From documenting street harassment and sexual assault to calling out sexism on Twitter and beyond, the campaign now operates in 18 countries, has received media coverage around the world and even has its own published book.
"The project has grown bigger than I ever anticipated," Bates told HuffPost UK Lifestyle. "I hoped 100 women might share their stories; now we have 100,000 from people all over the world.
"We set out to raise awareness of gender inequality and we've achieved that with millions of website views and international media coverage from the New York Times to the Times of India."
But what is perhaps even more exciting, she says, is the offline impact the campaign is having on society.
"The entries have been used to work on policy with ministers and members of parliament in multiple countries, to start conversations about consent in schools and universities, to tackle sexual harassment in businesses and workplaces and to help police forces raise the reporting and detection rates on sexual offences," she says.
"On a more individual level, thousands of people have reported the personal impact of the project, from men who have stood up and started challenging street harassers, to women who have reported sexual assault or workplace discrimination for the first time, to girls who have started their own campaigns at school. What started as an awareness-raising activity has become a worldwide movement for equality."
Bates herself is a force to be reckoned with, a leader of the fourth wave feminist movement she is a HuffPost UK blogger, Guardian columnist and regular across broadcast media.
To celebrate the anniversary, Bates has called upon her loyal Twitter following to use the #EverydaySexism hashtag to create a hard-hitting international conversation about the reality of living as a woman today.
We've collated a selection of the tweets below, to highlight the breadth of issues that women are taking a stand against. Tweet yours using the hashtag #EverydaySexism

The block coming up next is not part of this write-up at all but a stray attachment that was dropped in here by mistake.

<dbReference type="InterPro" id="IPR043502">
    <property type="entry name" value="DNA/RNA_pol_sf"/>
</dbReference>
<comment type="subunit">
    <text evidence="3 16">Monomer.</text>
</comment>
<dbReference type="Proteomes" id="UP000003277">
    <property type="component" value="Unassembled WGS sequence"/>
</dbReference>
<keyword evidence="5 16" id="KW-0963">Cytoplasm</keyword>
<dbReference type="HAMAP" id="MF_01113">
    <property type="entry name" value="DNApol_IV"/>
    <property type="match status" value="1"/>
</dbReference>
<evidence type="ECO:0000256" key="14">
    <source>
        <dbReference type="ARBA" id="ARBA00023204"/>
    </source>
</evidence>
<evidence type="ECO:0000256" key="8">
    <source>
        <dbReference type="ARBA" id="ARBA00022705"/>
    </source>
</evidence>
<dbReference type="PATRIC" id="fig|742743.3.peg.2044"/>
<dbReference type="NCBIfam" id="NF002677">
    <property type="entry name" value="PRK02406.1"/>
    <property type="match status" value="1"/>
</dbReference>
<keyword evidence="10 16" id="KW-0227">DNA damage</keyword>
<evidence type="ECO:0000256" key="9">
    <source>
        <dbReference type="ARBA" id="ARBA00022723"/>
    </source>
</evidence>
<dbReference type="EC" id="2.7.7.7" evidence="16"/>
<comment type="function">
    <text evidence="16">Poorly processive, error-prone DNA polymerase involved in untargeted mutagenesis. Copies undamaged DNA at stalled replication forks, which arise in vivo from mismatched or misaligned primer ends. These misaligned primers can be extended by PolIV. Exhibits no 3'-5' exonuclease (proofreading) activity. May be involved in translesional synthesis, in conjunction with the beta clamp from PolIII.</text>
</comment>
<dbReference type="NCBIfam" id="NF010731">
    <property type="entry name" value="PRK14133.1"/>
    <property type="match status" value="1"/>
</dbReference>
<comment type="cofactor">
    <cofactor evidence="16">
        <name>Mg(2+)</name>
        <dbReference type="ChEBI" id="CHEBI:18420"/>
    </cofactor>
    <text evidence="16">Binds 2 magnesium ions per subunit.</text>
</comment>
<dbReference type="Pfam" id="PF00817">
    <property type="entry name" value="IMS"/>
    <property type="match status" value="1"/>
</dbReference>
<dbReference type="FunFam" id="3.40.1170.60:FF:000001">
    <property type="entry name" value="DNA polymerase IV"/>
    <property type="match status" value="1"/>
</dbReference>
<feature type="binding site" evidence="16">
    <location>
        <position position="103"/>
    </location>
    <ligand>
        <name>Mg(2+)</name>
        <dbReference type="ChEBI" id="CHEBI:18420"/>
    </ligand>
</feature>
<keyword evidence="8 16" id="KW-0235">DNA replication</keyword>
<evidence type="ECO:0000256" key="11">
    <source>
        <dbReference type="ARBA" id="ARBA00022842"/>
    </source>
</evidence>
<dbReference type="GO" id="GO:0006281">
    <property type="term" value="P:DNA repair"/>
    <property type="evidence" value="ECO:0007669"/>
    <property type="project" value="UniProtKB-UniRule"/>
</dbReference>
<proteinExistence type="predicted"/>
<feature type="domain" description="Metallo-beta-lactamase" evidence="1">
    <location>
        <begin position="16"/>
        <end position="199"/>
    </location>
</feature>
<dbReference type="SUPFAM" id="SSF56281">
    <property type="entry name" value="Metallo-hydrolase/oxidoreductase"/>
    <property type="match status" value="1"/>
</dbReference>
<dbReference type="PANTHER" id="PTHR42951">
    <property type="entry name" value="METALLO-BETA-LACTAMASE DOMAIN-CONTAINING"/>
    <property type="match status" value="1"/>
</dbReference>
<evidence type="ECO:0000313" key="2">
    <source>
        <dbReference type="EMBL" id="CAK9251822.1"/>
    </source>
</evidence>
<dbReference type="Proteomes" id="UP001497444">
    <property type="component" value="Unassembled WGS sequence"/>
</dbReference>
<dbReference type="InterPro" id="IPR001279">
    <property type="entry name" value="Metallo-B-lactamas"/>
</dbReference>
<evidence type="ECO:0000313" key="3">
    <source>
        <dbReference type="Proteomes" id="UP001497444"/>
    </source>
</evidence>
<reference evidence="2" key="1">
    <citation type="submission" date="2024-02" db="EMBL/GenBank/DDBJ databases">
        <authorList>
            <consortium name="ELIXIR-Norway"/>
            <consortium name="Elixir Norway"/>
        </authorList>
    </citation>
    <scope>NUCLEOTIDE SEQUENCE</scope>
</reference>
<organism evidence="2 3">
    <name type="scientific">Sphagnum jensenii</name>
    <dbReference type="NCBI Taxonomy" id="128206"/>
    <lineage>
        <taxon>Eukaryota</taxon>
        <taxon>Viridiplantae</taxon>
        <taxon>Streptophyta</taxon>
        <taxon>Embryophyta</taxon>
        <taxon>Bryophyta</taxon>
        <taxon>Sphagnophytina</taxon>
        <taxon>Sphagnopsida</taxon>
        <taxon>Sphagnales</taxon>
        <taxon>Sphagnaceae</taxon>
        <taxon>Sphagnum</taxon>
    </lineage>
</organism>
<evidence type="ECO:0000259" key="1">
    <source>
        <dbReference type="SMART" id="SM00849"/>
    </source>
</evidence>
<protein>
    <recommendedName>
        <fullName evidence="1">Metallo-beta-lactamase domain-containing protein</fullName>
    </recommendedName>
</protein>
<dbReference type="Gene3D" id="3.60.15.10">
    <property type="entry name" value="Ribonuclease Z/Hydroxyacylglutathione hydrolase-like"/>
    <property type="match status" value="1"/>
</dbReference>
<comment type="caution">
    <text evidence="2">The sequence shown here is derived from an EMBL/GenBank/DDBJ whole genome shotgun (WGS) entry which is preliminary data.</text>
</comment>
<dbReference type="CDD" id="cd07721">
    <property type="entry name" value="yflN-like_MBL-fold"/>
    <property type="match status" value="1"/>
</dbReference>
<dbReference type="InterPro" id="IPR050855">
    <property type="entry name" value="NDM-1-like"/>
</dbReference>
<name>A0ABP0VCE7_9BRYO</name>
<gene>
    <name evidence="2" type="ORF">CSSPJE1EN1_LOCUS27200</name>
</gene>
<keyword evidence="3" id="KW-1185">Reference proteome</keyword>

Political commentators mentioning what a women is wearing but not the men. Because it matters! #EverydaySexism— Anne (@girlontherun2) April 16, 2015
Yay, springtime! Yay, shorts weather! Yay, catcalls! (Said no woman, ever) #EverydaySexism— Hannah Carnegy (@CarnegyH) April 13, 2015
Being congratulated for parallel parking because "women can't do it" #EverydaySexism— Melanie (@Princessanie) April 16, 2015
Somehow nearly every nonprofit/NGO is largely STAFFED by women but has only men in highest leadership positions #everydaysexism— Kate Kelly (@Kate_Kelly_Esq) April 16, 2015
For the first time this year I wore a miniskirt today. On my way back home I was called a whore, just because. #everydaysexism— L B (@MenteEjerciente) April 16, 2015
#everydaysexism Not approved for hysterectomy in my 20s "in case I change my mind" YOU DON'T GET IT DO YOU!!! aarghh— Darcey (@darceygrowsup) April 16, 2015
Of course, the experiences of sexism goes both ways. Routinely men are expected to live up to certain masculine standards and many are starting to fighting back.
Picking up my kids from school, teachers regularly ask if their mum was busy. Am I not qualified to pick up my kids? #EverydaySexism— Benjamin Rock (@NoHopeForSome) April 16, 2015
Forever having to get men a blue cup at work because they arent happy with the pink one i gave them bc 'pink is for girls' #Everydaysexism— poofter (@Taylor_giant) April 16, 2015
Suggest a correction
When I asked about being a nurse when I was younger, I was told to choose a proper job as 'that's for girls'. #everydaysexism— Tristan Beer (@TristanBeer) April 16, 2015